[Victoria Fringe Festival ’14] The Rise of Basement Boy as a Hero? A Review

When two buddies are seen playing Dungeons and Dragons, a fantasy role-playing game, before even the show starts, some people may well wonder what will transpire in The Rise of Basement Boy?

The Rise of Basement Boy PosterPresented by ShaneBob Productions
Directed by Shane Campbell and Markus Spodzieja

In homage to many a geek or nerd who can relate, a free slice of a cheese pizza is going to be offered at every performance of The Rise of Basement Boy. When two buddies are seen playing Dungeons and Dragons, a fantasy role-playing game, before even the show starts, some people may well wonder what will transpire in this comedy musical? If they read the synopsis, Archibald Clarkson (Markus Spodzieja) has to brave leaving the basement in order to be with his first true love or face losing her forever. When he spends most of his time sheltered away from reality along with Clarence, his Grandpa, (Francis Melling), who also struggles with his own demons, the only person they share a camaraderie with is with Bart (Jenson Kerr), a buddy who comes over to play with them.

But when Archie answers the door in order to receive their daily influx of pizza that’ll make the Teenage Mutant Ninja Turtles hungry, just who he meets is not their regular delivery person. Instead of the guy who has been ripping them off for years, he meets Candy (Hayley McCurdy), who happens to be the girl of his dreams. To see Clarkson flabbergasted is not without some chuckles and to witness Bart act jealous gets the plot in motion.

Writer Shane Campbell crafted a tale about insecurities in the same vein of That 70’s Show but there are no dream sequences or “stupid helmet” to be found here. There’s a few running gags that fellow pop culture enthusiasts will get, like references to Star Wars and Pokémon. Fortunately this show does not get too meta except when the characters break into a musical number.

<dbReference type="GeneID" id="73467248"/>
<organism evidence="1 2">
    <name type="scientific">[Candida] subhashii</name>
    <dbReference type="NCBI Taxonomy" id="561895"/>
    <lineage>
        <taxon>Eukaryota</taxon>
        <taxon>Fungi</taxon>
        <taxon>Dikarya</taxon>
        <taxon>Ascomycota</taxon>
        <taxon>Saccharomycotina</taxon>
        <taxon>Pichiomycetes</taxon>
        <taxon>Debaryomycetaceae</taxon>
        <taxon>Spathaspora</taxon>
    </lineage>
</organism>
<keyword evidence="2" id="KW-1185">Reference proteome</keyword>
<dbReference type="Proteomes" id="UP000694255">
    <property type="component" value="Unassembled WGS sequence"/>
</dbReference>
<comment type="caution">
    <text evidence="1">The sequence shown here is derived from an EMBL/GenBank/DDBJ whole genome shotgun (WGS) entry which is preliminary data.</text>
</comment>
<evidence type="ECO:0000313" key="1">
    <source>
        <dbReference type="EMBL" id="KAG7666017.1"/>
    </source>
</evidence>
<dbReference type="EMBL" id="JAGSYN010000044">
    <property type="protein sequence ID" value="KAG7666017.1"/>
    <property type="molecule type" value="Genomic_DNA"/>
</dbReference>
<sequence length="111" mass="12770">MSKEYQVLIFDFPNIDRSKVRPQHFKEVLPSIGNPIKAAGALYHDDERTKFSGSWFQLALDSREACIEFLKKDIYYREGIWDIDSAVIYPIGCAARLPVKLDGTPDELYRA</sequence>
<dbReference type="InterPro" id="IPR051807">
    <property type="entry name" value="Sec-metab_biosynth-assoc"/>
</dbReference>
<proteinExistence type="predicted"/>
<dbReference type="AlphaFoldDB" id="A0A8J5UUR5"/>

McCurdy (pictured bottom right) has the best voice when she’s singing “Be Your Power-Up.” As Peach, the story really gets moving along with “Press Select for Guide.” Although the resolution seems too rosy for this play’s own good, at least the message this show offers is exceptional: don’t let life pass you by. Thankfully, both Archie and grandpa wake up to smell the flowers. To see them interact with audiences will no doubt give the best laughs.

This show certainly has a lot of heart established for it. The song “Enter the Hero” has meaning, and if obtaining rights to perform David Bowie’s “Heroes” wasn’t so expensive, the inclusion of this tune can elevate this Fringe show to new heights. But when this play’s setup is simply that of a sit-com in disguise, perhaps the goal Campbell is setting himself up for is to gain a resume so he can start working in television. He may even craft the next Kids In the Hall.

4 Blokes out of 5

Continues at Victoria’s Downtown Activity Centre at 755 Pandora Avenue on:

Fri, Aug 29 • 9:30pm
Sat, Aug 30 • 3:15pm
Sun, Aug 31 • 3:45pm

The pizza is being generously provided by Earl’s Restaurant and is surprisingly quite good. The only toppings offered were mozerella cheese and a house-made tomato sauce. The light basil garnish is most likely what made this appetizer tasty.

Reprinted from Two Hungry Blokes.

Author: Ed Sum

I'm a freelance videographer and entertainment journalist (Absolute Underground Magazine, Two Hungry Blokes, and Otaku no Culture) with a wide range of interests. From archaeology to popular culture to paranormal studies, there's no stone unturned. Digging for the past and embracing "The Future" is my mantra.

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